In 2014, MUFG, Rabobank, and Natixis launched syndication on roughly US$1bn in bank debt to back the 454MW Cape Wind project. The project had a conditional commitment for a US$150m loan guarantee from the US Department of Energy (DOE), a US$600m loan from Danish export credit agency EKF, and US$200m in mezzanine debt from Pension Denmark.
Cape Wind never materialised after a series of regulatory challenges and setbacks led to cancelled contracts and ultimately no project. US project finance banks, despite being told of the deals they could expect from European counterparts, were then slower to warm to the idea of offshore wind, due in part to high costs, very long development lead times, and the supply of easier, quicker transactions in the solar and onshore wind renewables space. Those things, combined with the high-profile failure of the Cape Wind project to close financing at the end of 2014, led to a lukewarm reception from the financial community for new schemes in the ensuing years.
Even when in 2015 Deepwater Wind Block Island reached financial close on more than US$290m in project financing provided through Societe Generale and KeyBank backing the 30MW Block Island offshore wind farm off the coast of Rhode Island, the first project finance deal in the US backing an offshore wind project, it was seen as a bit of a standalone deal for a project of a small scale.
That deal was broken down into a US$268.1m term loan and US$28.4m standby letter of credit. The deal was priced at Libor plus 200bp. In October 2016, GE Energy Financial Services and Citi added tax equity financing to the project. But once the regulatory support kicked in, the project finance community was ready and waiting to commit.
Structure of the deal
The deal is a mini-perm financing of a construction loan followed by a term loan for several years post-COD. The deal has very similar covenants to what is being negotiated in onshore deals, according to sources.
“The debt size and loan amortisation were based on the PPA length, plus a few years of merchant revenue,” Avangrid said. “We were very pleased with the pricing and feel it is a strong endorsement of our project, its sponsors, and the US offshore industry.”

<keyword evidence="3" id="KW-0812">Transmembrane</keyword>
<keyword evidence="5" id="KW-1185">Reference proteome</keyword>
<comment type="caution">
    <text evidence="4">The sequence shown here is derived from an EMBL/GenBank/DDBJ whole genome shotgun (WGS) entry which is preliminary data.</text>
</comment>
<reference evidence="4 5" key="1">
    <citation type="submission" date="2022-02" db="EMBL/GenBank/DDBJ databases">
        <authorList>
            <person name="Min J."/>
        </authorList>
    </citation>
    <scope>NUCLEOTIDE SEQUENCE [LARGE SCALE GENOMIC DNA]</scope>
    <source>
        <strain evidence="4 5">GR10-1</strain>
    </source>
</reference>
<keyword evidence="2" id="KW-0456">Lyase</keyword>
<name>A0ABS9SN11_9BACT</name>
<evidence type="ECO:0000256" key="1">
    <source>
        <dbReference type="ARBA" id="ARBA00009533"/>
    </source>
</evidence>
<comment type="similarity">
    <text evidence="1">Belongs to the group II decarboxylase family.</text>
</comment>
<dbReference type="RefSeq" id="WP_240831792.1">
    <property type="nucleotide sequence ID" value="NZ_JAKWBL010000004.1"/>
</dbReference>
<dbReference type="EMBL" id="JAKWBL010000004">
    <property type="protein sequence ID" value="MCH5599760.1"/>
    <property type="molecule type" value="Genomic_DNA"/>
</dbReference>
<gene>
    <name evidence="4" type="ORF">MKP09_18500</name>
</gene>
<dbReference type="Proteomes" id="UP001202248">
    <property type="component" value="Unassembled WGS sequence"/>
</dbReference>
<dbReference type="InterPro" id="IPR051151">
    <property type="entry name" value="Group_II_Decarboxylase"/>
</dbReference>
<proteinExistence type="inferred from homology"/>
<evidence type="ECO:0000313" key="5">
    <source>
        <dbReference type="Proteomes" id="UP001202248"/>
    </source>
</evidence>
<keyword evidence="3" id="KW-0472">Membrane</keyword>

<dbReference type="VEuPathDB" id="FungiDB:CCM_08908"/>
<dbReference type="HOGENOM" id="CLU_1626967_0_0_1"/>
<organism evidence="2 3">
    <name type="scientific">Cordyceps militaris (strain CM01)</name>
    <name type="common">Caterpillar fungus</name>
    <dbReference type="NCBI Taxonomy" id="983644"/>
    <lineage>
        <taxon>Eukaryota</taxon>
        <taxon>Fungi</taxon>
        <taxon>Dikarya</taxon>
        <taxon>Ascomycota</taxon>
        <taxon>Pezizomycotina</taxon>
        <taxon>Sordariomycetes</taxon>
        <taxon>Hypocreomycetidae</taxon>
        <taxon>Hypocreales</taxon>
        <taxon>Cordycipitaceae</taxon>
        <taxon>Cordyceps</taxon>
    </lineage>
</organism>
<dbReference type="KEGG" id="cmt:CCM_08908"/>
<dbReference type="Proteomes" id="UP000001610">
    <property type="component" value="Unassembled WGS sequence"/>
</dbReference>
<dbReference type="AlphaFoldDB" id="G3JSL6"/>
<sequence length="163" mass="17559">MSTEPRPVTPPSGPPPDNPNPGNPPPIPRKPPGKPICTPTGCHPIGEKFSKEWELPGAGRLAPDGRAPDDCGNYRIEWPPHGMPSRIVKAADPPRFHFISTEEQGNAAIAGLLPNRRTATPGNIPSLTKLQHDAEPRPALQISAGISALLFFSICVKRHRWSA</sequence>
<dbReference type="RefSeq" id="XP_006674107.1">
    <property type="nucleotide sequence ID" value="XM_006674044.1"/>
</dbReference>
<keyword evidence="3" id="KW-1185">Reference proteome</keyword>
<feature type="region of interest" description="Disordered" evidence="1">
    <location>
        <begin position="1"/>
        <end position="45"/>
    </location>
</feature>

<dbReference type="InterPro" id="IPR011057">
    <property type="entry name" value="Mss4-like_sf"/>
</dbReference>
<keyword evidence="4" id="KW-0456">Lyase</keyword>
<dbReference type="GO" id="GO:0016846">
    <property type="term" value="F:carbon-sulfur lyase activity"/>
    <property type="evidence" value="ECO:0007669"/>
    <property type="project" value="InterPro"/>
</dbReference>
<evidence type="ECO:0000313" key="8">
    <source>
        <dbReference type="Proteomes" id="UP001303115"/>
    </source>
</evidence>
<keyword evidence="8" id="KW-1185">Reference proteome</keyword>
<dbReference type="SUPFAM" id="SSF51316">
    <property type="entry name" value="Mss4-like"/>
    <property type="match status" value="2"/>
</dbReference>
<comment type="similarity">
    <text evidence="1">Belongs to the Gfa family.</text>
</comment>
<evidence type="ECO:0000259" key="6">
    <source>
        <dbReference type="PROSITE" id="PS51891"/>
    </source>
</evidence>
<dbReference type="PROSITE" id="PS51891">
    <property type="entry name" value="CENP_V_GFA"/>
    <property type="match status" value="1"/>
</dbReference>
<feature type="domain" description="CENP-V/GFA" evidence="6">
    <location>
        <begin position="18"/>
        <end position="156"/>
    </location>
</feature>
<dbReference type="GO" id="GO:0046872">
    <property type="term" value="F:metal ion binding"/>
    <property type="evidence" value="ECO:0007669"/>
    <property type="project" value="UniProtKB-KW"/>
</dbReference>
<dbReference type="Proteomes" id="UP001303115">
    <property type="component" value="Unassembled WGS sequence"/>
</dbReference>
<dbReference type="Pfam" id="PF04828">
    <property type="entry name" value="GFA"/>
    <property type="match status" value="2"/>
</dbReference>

Vineyard Wind signed two PPAs with Massachusetts electric distribution companies in July 2018 for a combined 800MW, with reports saying the pricing is around the US$98/MWh mark when everything is taken into account, including tax credits.
The PF deal was agreed in September and the lead banks had hoped to close syndication of the sizeable debt package by the end of October, said sources, a process that got pushed into December. There is still work to be done, even after that is finished.
“We do plan on a tax equity deal for Vineyard Wind 1 and have the possibility to raise an associated bridge loan,” Avangrid said. “Once construction is done, the mini-perm loan will convert into a term loan with already negotiated conditions, once we have achieved standard conditions precedent for the conversion.”
Refinancing at the end of the mini-perm is still quite far away, but that is something the companies involved have already thought through. There is also a situation where tax equity won’t be needed, Avangrid said.
“With Build Back Better, there is the possibility that direct pay will be available to monetise the project’s tax credits. In the event this becomes available, we will analyse its impact on the project’s cashflows and economics as an alternative to tax equity financing.”
The first of many
The lofty goals set by the administration and the vast pipeline of projects being submitted for regulatory approval at BOEM mean Vineyard is likely to be the first of many deals in the sector over the coming years.
It is expected that project finance will continue to play an important role in the build-out. “Reaching FC and managing it requires a lot of resources but limits the sponsor’s risk. If the final terms and conditions are competitive, project finance can be an excellent form of financing for offshore wind,” Avangrid said.
Avangrid has another offshore project with a PPA, the 804MW Park City Wind, and two more offshore projects under development, the 1.2GW Commonwealth Wind and Kitty Hawk projects, which saw construction and operations plans submitted in December.
“All possibilities to finance offshore growth are on the table at the moment, including project finance,” Avangrid told PFI. “We would like to see the same level of interest and liquidity for the next deals to come to market so the industry is able to escalate and reach the 30GW by 2030 goal of the current administration.”
Shortly after closing the project finance deal, Vineyard Wind agreed to restructure its US offshore wind joint venture by swapping ownership of jointly owned assets, effectively ending the JV working together on near-future developments. CIP will become the 100% owner of federal lease area OCS-A 522, which can accommodate up to 2.5GW of offshore wind, while Avangrid will become the owner of OCS-A 534, containing the Park City Wind project and the Commonwealth Wind project.
The Vineyard Wind I project will feature 62 13MW General Electric Haliade-X wind turbines that will be connected to an offshore substation, where the power will be transferred to two export cables that will make landfall at Covell’s Beach and connect to the grid at an inland substation. It will begin delivering clean energy to Massachusetts in 2023.